This Saturday (November 21st) sees the launch of a new weather and climate satellite, the Sentinel-6 Michael Freilich. The satellite will be launched on a SpaceX rocket from Vandenberg air force base, California at 17:17 Irish time (09:17 PST) and can be watched live at this link
When operational, this satellite will provide very precise measurements of sea-surface height (ocean altimetry). These can be used for tracking sea-level rise due to climate change, and for estimating wave heights and wind speeds for oceanographic and meteorological purposes. The satellite will also provide temperature and humidity profiles of the atmosphere which can be used in computer models for forecasting the weather. The satellite is part of the European Copernicus programme, and has been developed through collaboration with a range of international partners (ESA, EUMETSAT, NASA, NOAA and CNES).
The primary role of Sentinel-6 will be in monitoring ocean altimetry, or the height of the sea surface, through the use of a high-precision radar. This radar will provide precise observations of sea-level through the oceans and along coastlines, allowing for scientists to track and quantify changes in sea-level due to climate change and the rate at which these changes are happening. The altimetry data can be analysed to determine wave heights and wind speeds over the oceans, information that is very relevant to an island in the Atlantic Ocean like Ireland. This data may also be used to determine the intensity and potential track of tropical storms in other regions.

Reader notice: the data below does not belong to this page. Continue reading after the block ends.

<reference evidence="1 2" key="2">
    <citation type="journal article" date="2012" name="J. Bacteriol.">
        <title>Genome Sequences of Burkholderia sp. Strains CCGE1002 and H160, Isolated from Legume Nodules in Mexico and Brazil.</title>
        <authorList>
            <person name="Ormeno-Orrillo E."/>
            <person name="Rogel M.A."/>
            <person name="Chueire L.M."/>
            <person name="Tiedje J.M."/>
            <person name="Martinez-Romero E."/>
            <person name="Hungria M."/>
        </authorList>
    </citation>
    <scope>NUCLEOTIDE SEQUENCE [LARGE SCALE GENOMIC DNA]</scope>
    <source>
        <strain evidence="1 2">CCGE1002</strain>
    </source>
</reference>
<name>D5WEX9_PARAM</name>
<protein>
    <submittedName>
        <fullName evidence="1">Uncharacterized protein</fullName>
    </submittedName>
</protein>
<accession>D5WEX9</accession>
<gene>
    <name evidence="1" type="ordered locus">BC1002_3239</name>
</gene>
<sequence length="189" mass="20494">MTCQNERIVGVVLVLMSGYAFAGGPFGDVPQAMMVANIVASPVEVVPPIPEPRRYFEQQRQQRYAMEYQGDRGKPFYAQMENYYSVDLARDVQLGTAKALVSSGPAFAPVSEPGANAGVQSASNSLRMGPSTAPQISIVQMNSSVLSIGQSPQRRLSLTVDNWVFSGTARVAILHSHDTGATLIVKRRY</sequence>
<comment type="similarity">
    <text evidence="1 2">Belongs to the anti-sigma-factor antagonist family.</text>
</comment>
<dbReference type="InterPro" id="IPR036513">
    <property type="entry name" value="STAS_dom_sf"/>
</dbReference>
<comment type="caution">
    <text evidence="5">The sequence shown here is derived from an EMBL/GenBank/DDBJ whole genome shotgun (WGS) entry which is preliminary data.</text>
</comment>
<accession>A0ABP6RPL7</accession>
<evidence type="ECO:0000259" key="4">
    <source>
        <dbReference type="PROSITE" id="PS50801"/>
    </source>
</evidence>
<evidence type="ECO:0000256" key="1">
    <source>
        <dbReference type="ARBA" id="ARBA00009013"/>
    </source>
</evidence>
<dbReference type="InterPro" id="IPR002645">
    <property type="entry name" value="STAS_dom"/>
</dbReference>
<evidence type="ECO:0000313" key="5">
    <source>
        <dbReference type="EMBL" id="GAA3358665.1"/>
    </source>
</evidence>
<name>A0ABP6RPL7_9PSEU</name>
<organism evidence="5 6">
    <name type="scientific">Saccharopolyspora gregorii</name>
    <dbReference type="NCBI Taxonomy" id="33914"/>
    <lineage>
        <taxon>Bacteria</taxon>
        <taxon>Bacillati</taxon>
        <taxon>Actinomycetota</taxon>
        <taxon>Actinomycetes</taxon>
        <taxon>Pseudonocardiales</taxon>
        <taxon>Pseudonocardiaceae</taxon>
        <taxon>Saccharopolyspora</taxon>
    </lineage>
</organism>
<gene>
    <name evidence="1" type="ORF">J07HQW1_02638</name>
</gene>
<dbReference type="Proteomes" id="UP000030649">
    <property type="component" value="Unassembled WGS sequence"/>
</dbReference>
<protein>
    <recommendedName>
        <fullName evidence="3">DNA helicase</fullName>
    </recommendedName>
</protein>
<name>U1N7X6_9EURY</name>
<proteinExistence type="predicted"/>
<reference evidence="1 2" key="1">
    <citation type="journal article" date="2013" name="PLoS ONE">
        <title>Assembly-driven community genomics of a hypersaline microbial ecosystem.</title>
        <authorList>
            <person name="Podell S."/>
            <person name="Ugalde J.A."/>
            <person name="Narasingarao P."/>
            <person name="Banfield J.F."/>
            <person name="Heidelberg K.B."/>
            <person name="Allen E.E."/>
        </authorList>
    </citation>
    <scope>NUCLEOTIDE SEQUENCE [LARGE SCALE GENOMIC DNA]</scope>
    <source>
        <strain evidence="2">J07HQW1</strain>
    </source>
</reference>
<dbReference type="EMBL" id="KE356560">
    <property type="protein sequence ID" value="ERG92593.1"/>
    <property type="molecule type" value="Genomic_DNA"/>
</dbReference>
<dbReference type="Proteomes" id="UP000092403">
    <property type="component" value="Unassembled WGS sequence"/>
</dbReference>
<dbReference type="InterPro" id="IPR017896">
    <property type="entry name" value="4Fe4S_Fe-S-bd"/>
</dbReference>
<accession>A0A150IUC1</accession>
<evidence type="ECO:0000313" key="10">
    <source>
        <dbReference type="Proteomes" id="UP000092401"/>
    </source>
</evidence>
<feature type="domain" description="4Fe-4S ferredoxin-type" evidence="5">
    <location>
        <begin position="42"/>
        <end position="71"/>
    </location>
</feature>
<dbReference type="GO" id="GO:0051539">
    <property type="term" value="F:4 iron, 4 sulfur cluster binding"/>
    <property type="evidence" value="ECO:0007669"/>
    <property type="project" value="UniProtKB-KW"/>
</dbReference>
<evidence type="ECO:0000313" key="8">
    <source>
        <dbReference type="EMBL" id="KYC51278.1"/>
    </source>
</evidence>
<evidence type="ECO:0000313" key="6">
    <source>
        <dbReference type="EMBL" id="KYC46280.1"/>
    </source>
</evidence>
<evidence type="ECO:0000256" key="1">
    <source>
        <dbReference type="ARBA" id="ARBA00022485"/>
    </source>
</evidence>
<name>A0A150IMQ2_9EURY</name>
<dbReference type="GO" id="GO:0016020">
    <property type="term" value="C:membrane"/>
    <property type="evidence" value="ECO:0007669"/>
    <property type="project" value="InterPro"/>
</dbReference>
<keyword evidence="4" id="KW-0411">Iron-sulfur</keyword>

A second instrument on the satellite, known as a Radio Occultation sensor, will provide measurements of temperature and humidity profiles through the atmosphere. These measurements will help give meteorologists a picture of the current state of the atmosphere and can be fed into numerical weather prediction models to help generate accurate forecasts.
There are a range of other applications that the measurements from Sentinel-6 may be applied to. The sea-surface height data may prove beneficial to long-range and seasonal forecasting, for indicating the potential for severe or mild winters or droughts, and detecting the occurrence of El Niño/La Niña episodes. With increased resolution, Sentinel-6 will allow for the detection and monitoring of small-scale ocean currents which were previously too small to be detected by satellite. Observing and understanding these features will be of benefit to maritime navigation, commercial fishing and research. Increased resolution along coastlines may also help improve understanding of local tides and flooding and potential future impacts of climate change and sea-level rise.
Sentinel-6 Michael Freihlich is the first of two Sentinel-6 satellites. Sentinel-6B will be launched in 2025.